Lazio fined $190K for fans' racist abuse
NYON, Switzerland (AP) -Lazio has avoided being ordered by UEFA to play a Europa League match in an empty stadium despite a third conviction for racist abuse by fans this season.
UEFA said on Wednesday it fined Lazio ?140,000 ($190,000) and deferred a stadium closure "for a probationary period of two years.''
Lazio was found guilty of racist behavior among a range of offenses relating to its home match against Tottenham in Rome on Nov. 22 and a game in Slovenia against Maribor on Dec. 6.
In addition to chants, Lazio fans displayed a "Free Palestine'' banner at the Olympic Stadium, taunting Tottenham which traditionally draws fans from London's Jewish community.
UEFA previously fined the Italian club ?40,000 (then $52,300) for its fans' racist behavior when it first played Tottenham, in London in September.
Lazio has earned ?2.6 million ($3.53 million) in UEFA bonuses and prize money by winning its Europa League group. It can get further payments from UEFA for advancing through knockout rounds, and the club will also collect a share of Italian broadcasting revenues for the competition.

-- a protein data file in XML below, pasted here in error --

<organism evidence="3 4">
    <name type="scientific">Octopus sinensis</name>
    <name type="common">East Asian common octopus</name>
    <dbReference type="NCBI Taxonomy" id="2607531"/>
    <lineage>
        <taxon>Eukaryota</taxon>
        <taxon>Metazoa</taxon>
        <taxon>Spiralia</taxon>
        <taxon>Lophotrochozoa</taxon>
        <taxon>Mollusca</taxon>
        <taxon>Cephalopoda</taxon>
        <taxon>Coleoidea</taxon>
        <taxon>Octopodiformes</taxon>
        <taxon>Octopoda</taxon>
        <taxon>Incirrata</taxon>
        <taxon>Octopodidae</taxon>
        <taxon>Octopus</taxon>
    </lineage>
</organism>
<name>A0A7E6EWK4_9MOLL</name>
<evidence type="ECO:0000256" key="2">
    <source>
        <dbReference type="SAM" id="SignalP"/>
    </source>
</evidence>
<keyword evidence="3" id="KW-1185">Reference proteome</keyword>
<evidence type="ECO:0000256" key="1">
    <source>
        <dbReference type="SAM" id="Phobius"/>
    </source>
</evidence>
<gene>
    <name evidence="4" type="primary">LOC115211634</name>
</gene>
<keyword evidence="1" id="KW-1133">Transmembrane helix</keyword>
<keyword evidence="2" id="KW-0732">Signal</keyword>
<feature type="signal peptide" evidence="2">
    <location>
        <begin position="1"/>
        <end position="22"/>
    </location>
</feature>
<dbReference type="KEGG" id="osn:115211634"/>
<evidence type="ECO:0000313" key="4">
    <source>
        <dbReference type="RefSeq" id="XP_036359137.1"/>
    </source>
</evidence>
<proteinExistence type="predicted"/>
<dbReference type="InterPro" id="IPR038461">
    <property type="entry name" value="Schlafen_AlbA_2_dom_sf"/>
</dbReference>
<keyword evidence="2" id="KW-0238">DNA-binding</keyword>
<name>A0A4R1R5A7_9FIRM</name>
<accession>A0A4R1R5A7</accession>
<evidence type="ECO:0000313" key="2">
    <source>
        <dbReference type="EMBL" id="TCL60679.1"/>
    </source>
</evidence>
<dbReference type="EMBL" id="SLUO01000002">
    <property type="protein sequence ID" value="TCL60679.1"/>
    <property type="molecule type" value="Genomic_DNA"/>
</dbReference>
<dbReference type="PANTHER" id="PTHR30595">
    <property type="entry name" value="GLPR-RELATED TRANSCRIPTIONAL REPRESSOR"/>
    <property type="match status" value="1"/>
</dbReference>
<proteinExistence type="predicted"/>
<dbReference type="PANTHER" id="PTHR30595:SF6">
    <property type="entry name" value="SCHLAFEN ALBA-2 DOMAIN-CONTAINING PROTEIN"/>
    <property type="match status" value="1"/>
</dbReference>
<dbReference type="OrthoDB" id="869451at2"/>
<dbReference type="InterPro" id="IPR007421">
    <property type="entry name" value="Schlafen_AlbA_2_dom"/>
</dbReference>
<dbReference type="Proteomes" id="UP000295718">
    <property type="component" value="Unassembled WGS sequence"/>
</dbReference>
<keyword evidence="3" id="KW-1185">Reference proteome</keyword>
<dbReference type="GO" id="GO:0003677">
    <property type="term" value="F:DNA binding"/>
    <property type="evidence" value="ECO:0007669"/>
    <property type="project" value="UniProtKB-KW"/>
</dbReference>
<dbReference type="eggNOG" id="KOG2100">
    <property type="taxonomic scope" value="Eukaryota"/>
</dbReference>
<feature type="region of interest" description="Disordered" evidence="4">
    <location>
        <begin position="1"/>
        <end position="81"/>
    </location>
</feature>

UEFA's disciplinary panel ruling will stir further debate on the severity of sanctions for incidents involving racism and discrimination inside stadiums.
FIFA President Sepp Blatter has said clubs and national teams should have points deducted as a deterrent.
Still, FIFA did not deduct World Cup qualifying points from Bulgaria and Hungary this month when judging racist abuse cases. Both teams will play their next home qualifier in an empty stadium.
Lazio next plays at home in the Europa League on Feb. 21 against Borussia Moenchengladbach, in the second leg of a last-32 meeting.
UEFA also fined Tottenham ?10,000 ($13,570) and Maribor ?17,000 ($23,070) for crowd disturbances at the same matches.
The clubs can challenge all sanctions at UEFA's appeals panel.
UEFA acted on the second Lazio-Tottenham match after receiving reports from the English Football Association and the European fans' network, FARE, which sends monitors to high-risk games.
The match, which ended 0-0, was played amid tension after attacks on Tottenham fans in a bar in central Rome the previous night.
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